The prosecution and the defense in D.C. Mayor Marion Barry's drug and perjury trial pursued fundamentally different tactics in the two weeks of jury selection that ended Friday.
Neither was quite conventional and neither was without risk, but each appeared to secure most of its goals.
For Assistant U.S. Attorneys Judith E. Retchin and Richard W. Roberts, the name of the game was information. The two prosecutors wanted everything they could squeeze from prospective jurors, and they were willing to risk annoying them to get it.
For defense lawyers R. Kenneth Mundy and Robert W. Mance, the goal appeared to be to establish a rapport with the prospective jurors, but to leave most of the jurors' deepest feelings unexposed. The defense lawyers seemed to be willing to risk missing a pro-prosecution die-hard in the process.
The diametrical game plans reflected this common understanding of the case: Prosecutors, to secure a conviction, need 12 jurors on their side. The defense can avoid conviction with only one. Everyone would rather win than lose, but an indecisive outcome -- a hung jury and mistrial -- favors the mayor.
Simple enough, that arithmetic holds true for any case. But prosecutors, according to people familiar with their thinking, see special risks -- and the defense sees special opportunities -- in a case as charged with passion as Barry's.
Roberts and Retchin made few attempts to project warmth or approval in their interaction with the panelists. Roberts, known for a dry wit among friends, cracked no jokes -- not even when, in a slip of the tongue, he referred to the defendant as "Mr. Guilty."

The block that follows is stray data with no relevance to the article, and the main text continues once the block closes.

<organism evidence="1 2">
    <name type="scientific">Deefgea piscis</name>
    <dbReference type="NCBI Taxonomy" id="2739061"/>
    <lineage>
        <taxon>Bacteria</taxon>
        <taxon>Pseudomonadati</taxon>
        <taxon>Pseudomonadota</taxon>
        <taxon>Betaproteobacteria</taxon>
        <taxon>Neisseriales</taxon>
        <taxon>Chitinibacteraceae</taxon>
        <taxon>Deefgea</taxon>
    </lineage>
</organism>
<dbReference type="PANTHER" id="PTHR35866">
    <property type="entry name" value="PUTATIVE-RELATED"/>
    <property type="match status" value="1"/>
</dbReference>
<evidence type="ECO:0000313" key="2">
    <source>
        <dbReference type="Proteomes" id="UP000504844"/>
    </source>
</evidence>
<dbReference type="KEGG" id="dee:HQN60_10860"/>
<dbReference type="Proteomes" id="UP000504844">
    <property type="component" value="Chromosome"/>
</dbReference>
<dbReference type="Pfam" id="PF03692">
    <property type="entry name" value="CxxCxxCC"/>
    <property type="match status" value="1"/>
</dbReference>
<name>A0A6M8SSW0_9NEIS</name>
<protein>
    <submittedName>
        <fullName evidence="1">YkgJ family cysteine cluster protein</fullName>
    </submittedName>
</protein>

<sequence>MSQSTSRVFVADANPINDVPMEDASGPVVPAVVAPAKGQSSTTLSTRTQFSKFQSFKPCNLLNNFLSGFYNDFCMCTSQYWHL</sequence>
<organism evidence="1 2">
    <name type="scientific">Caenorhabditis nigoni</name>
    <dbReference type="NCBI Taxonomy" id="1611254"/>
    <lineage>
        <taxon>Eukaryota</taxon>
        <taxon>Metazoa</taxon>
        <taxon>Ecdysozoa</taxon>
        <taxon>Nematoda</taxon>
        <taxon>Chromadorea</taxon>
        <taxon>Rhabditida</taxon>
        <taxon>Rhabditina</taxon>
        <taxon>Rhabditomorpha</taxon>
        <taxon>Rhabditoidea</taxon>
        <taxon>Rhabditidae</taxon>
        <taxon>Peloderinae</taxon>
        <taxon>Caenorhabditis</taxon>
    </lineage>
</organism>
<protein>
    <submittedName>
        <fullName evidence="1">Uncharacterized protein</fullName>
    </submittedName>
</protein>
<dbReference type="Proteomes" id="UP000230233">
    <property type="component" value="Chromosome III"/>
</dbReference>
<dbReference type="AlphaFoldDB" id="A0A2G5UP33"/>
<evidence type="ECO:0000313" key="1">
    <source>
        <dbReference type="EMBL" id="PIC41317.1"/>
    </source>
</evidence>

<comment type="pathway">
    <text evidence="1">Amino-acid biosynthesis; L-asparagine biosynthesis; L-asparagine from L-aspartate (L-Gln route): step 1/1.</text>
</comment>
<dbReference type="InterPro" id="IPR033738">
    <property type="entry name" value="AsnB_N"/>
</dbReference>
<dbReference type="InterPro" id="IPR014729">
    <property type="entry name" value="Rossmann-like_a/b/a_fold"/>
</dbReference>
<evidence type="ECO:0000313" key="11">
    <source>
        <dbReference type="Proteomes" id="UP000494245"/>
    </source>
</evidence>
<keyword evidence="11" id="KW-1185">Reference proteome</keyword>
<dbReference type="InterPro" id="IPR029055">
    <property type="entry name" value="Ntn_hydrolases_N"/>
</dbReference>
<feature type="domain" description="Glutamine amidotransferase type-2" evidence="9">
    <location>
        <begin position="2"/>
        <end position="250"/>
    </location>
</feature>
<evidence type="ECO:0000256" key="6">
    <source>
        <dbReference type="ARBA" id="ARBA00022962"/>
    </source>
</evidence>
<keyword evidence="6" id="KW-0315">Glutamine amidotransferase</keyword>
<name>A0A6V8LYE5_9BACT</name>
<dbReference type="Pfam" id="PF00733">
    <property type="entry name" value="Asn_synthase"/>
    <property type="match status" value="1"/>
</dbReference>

Instead, the prosecutors searched for bias. They knew that panelists have many reasons for keeping their thoughts to themselves in the intimidating setting of a courtroom. Some are shy. Some are inarticulate. But what the prosecutors feared most was deliberate concealment.
Carl Wallace, a black man dressed in working-class plaid, took the stand Thursday in a demeanor of amiable patience. No, he did not know the witnesses. Yes, he understood the presumption of innocence. No, he had no opinions about the case.
But Wallace kept his hand on his face. Roberts thought he heard hesitation in his voice, and asked about it. "That's just my way of life, hesitating," Wallace said.
After four or five questions about the Vista Hotel, Wallace hadn't budged from his neutrality. But when Roberts asked whether Wallace saw an invasion of privacy in the FBI sting against the mayor, the witness creased his brow and narrowed his lips.
"I do," Wallace replied, "and what's more, it's a waste of money."
Wallace was transformed, answering crisply and with heat from that point on. "Yes," the opinion was strongly held. "Correct," he would carry it with him throughout the trial. "Without any question," he would advance it in the jury room.
U.S. District Judge Thomas Penfield Jackson excused the man from further service. Roberts and Retchin made similar probes of nearly every panelist.
Mundy and Mance asked less than half as many questions in the course of the two-week jury selection. Without a standard line of inquiry, they probed only when they sensed a specific bias. Panelist Jackie Chism, for example, had split with her husband over drugs. Another woman, whose name was inaudible, used language suggesting strong feelings about marital infidelity. But generally the panelists got this message from Mundy and Mance: We are satisfied with you.
Sometimes, after a lengthy prosecutorial interrogation, Mundy said, "I have no questions, your honor," with emphasis on the "I."